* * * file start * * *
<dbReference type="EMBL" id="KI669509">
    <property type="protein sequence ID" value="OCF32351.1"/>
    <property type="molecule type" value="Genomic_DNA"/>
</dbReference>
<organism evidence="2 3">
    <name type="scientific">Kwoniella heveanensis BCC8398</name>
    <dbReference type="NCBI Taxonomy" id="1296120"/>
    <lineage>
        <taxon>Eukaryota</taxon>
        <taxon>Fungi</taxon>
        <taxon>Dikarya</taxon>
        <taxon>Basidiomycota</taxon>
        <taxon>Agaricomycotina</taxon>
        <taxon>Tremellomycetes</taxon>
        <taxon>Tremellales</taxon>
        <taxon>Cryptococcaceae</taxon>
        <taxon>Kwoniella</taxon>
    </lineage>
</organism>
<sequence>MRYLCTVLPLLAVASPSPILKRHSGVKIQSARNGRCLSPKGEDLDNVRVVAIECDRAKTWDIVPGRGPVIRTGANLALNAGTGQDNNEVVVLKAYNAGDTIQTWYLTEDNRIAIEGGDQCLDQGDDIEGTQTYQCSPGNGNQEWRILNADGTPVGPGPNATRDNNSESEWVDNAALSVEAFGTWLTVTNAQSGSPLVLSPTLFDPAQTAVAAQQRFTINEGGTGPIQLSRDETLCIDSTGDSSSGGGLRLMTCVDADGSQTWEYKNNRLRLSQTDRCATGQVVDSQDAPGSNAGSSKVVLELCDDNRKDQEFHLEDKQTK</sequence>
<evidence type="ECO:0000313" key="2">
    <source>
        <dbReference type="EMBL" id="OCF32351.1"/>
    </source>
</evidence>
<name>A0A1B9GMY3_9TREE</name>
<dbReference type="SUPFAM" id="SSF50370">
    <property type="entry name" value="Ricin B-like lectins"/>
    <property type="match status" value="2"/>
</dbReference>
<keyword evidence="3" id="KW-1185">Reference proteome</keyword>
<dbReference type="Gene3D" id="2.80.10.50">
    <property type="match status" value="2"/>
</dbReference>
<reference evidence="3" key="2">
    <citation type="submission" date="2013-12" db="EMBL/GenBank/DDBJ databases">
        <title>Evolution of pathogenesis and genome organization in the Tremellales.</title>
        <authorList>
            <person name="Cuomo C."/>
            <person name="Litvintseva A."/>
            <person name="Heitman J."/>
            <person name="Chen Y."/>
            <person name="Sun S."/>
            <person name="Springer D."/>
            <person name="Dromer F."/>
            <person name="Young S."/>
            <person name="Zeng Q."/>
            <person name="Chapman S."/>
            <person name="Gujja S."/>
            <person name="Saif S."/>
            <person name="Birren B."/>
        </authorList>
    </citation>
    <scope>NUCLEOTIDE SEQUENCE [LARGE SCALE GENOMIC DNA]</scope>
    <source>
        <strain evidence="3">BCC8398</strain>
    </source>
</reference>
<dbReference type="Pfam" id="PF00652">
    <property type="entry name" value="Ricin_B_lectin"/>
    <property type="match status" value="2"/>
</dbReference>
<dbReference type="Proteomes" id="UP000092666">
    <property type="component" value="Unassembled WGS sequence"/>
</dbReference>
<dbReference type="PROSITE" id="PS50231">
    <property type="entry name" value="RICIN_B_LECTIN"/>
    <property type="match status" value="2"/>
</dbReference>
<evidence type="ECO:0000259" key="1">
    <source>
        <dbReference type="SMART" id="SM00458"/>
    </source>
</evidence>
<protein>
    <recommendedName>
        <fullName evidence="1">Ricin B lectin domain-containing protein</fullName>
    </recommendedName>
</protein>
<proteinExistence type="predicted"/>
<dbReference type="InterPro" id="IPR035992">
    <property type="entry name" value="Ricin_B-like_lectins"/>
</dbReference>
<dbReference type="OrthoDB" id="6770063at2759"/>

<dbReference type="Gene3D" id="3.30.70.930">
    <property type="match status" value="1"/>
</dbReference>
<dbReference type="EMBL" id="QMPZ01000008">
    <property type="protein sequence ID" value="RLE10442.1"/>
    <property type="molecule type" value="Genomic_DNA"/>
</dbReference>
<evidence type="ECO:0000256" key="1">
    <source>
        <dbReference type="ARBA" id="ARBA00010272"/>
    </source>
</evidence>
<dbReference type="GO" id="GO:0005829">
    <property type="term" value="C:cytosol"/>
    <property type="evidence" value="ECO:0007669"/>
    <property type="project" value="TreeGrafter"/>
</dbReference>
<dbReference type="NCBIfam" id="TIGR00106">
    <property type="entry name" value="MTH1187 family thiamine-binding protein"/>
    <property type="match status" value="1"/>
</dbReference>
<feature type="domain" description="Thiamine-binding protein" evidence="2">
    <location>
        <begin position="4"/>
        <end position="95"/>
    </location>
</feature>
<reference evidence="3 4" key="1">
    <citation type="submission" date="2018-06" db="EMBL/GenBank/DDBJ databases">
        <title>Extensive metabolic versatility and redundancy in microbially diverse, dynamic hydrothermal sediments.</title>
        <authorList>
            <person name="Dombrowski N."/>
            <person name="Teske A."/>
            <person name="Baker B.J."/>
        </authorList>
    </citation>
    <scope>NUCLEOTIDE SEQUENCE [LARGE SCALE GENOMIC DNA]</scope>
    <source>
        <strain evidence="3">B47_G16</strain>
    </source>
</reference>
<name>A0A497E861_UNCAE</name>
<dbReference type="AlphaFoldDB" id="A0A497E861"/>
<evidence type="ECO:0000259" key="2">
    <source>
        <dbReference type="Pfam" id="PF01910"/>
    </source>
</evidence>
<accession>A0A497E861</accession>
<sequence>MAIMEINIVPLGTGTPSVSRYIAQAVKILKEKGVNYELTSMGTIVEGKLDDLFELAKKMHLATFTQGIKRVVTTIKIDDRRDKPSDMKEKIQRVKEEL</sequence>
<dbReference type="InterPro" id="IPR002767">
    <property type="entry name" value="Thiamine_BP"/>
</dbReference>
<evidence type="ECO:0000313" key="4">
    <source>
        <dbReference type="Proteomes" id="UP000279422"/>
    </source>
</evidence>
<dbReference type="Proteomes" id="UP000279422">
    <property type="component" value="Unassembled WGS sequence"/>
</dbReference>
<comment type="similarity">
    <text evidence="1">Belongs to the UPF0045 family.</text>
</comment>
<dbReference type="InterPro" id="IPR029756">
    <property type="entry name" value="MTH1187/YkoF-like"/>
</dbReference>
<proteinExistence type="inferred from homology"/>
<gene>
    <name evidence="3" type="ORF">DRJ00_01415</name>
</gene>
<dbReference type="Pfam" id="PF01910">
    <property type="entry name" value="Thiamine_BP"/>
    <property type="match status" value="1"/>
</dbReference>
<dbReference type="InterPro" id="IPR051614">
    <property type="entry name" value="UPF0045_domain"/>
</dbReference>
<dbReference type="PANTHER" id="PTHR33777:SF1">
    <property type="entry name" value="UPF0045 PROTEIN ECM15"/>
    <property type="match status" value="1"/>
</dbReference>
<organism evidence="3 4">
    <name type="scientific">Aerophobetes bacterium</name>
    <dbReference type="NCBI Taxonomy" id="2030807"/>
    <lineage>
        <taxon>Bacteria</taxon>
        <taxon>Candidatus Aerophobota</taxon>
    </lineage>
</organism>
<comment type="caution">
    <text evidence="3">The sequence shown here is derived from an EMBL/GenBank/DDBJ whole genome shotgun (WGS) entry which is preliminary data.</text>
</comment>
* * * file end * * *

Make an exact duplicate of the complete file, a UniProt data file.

<dbReference type="EMBL" id="KI669509">
    <property type="protein sequence ID" value="OCF32351.1"/>
    <property type="molecule type" value="Genomic_DNA"/>
</dbReference>
<organism evidence="2 3">
    <name type="scientific">Kwoniella heveanensis BCC8398</name>
    <dbReference type="NCBI Taxonomy" id="1296120"/>
    <lineage>
        <taxon>Eukaryota</taxon>
        <taxon>Fungi</taxon>
        <taxon>Dikarya</taxon>
        <taxon>Basidiomycota</taxon>
        <taxon>Agaricomycotina</taxon>
        <taxon>Tremellomycetes</taxon>
        <taxon>Tremellales</taxon>
        <taxon>Cryptococcaceae</taxon>
        <taxon>Kwoniella</taxon>
    </lineage>
</organism>
<sequence>MRYLCTVLPLLAVASPSPILKRHSGVKIQSARNGRCLSPKGEDLDNVRVVAIECDRAKTWDIVPGRGPVIRTGANLALNAGTGQDNNEVVVLKAYNAGDTIQTWYLTEDNRIAIEGGDQCLDQGDDIEGTQTYQCSPGNGNQEWRILNADGTPVGPGPNATRDNNSESEWVDNAALSVEAFGTWLTVTNAQSGSPLVLSPTLFDPAQTAVAAQQRFTINEGGTGPIQLSRDETLCIDSTGDSSSGGGLRLMTCVDADGSQTWEYKNNRLRLSQTDRCATGQVVDSQDAPGSNAGSSKVVLELCDDNRKDQEFHLEDKQTK</sequence>
<evidence type="ECO:0000313" key="2">
    <source>
        <dbReference type="EMBL" id="OCF32351.1"/>
    </source>
</evidence>
<name>A0A1B9GMY3_9TREE</name>
<dbReference type="SUPFAM" id="SSF50370">
    <property type="entry name" value="Ricin B-like lectins"/>
    <property type="match status" value="2"/>
</dbReference>
<keyword evidence="3" id="KW-1185">Reference proteome</keyword>
<dbReference type="Gene3D" id="2.80.10.50">
    <property type="match status" value="2"/>
</dbReference>
<reference evidence="3" key="2">
    <citation type="submission" date="2013-12" db="EMBL/GenBank/DDBJ databases">
        <title>Evolution of pathogenesis and genome organization in the Tremellales.</title>
        <authorList>
            <person name="Cuomo C."/>
            <person name="Litvintseva A."/>
            <person name="Heitman J."/>
            <person name="Chen Y."/>
            <person name="Sun S."/>
            <person name="Springer D."/>
            <person name="Dromer F."/>
            <person name="Young S."/>
            <person name="Zeng Q."/>
            <person name="Chapman S."/>
            <person name="Gujja S."/>
            <person name="Saif S."/>
            <person name="Birren B."/>
        </authorList>
    </citation>
    <scope>NUCLEOTIDE SEQUENCE [LARGE SCALE GENOMIC DNA]</scope>
    <source>
        <strain evidence="3">BCC8398</strain>
    </source>
</reference>
<dbReference type="Pfam" id="PF00652">
    <property type="entry name" value="Ricin_B_lectin"/>
    <property type="match status" value="2"/>
</dbReference>
<dbReference type="Proteomes" id="UP000092666">
    <property type="component" value="Unassembled WGS sequence"/>
</dbReference>
<dbReference type="PROSITE" id="PS50231">
    <property type="entry name" value="RICIN_B_LECTIN"/>
    <property type="match status" value="2"/>
</dbReference>
<evidence type="ECO:0000259" key="1">
    <source>
        <dbReference type="SMART" id="SM00458"/>
    </source>
</evidence>
<protein>
    <recommendedName>
        <fullName evidence="1">Ricin B lectin domain-containing protein</fullName>
    </recommendedName>
</protein>
<proteinExistence type="predicted"/>
<dbReference type="InterPro" id="IPR035992">
    <property type="entry name" value="Ricin_B-like_lectins"/>
</dbReference>
<dbReference type="OrthoDB" id="6770063at2759"/>

<dbReference type="Gene3D" id="3.30.70.930">
    <property type="match status" value="1"/>
</dbReference>
<dbReference type="EMBL" id="QMPZ01000008">
    <property type="protein sequence ID" value="RLE10442.1"/>
    <property type="molecule type" value="Genomic_DNA"/>
</dbReference>
<evidence type="ECO:0000256" key="1">
    <source>
        <dbReference type="ARBA" id="ARBA00010272"/>
    </source>
</evidence>
<dbReference type="GO" id="GO:0005829">
    <property type="term" value="C:cytosol"/>
    <property type="evidence" value="ECO:0007669"/>
    <property type="project" value="TreeGrafter"/>
</dbReference>
<dbReference type="NCBIfam" id="TIGR00106">
    <property type="entry name" value="MTH1187 family thiamine-binding protein"/>
    <property type="match status" value="1"/>
</dbReference>
<feature type="domain" description="Thiamine-binding protein" evidence="2">
    <location>
        <begin position="4"/>
        <end position="95"/>
    </location>
</feature>
<reference evidence="3 4" key="1">
    <citation type="submission" date="2018-06" db="EMBL/GenBank/DDBJ databases">
        <title>Extensive metabolic versatility and redundancy in microbially diverse, dynamic hydrothermal sediments.</title>
        <authorList>
            <person name="Dombrowski N."/>
            <person name="Teske A."/>
            <person name="Baker B.J."/>
        </authorList>
    </citation>
    <scope>NUCLEOTIDE SEQUENCE [LARGE SCALE GENOMIC DNA]</scope>
    <source>
        <strain evidence="3">B47_G16</strain>
    </source>
</reference>
<name>A0A497E861_UNCAE</name>
<dbReference type="AlphaFoldDB" id="A0A497E861"/>
<evidence type="ECO:0000259" key="2">
    <source>
        <dbReference type="Pfam" id="PF01910"/>
    </source>
</evidence>
<accession>A0A497E861</accession>
<sequence>MAIMEINIVPLGTGTPSVSRYIAQAVKILKEKGVNYELTSMGTIVEGKLDDLFELAKKMHLATFTQGIKRVVTTIKIDDRRDKPSDMKEKIQRVKEEL</sequence>
<dbReference type="InterPro" id="IPR002767">
    <property type="entry name" value="Thiamine_BP"/>
</dbReference>
<evidence type="ECO:0000313" key="4">
    <source>
        <dbReference type="Proteomes" id="UP000279422"/>
    </source>
</evidence>
<dbReference type="Proteomes" id="UP000279422">
    <property type="component" value="Unassembled WGS sequence"/>
</dbReference>
<comment type="similarity">
    <text evidence="1">Belongs to the UPF0045 family.</text>
</comment>
<dbReference type="InterPro" id="IPR029756">
    <property type="entry name" value="MTH1187/YkoF-like"/>
</dbReference>
<proteinExistence type="inferred from homology"/>
<gene>
    <name evidence="3" type="ORF">DRJ00_01415</name>
</gene>
<dbReference type="Pfam" id="PF01910">
    <property type="entry name" value="Thiamine_BP"/>
    <property type="match status" value="1"/>
</dbReference>
<dbReference type="InterPro" id="IPR051614">
    <property type="entry name" value="UPF0045_domain"/>
</dbReference>
<dbReference type="PANTHER" id="PTHR33777:SF1">
    <property type="entry name" value="UPF0045 PROTEIN ECM15"/>
    <property type="match status" value="1"/>
</dbReference>
<organism evidence="3 4">
    <name type="scientific">Aerophobetes bacterium</name>
    <dbReference type="NCBI Taxonomy" id="2030807"/>
    <lineage>
        <taxon>Bacteria</taxon>
        <taxon>Candidatus Aerophobota</taxon>
    </lineage>
</organism>
<comment type="caution">
    <text evidence="3">The sequence shown here is derived from an EMBL/GenBank/DDBJ whole genome shotgun (WGS) entry which is preliminary data.</text>
</comment>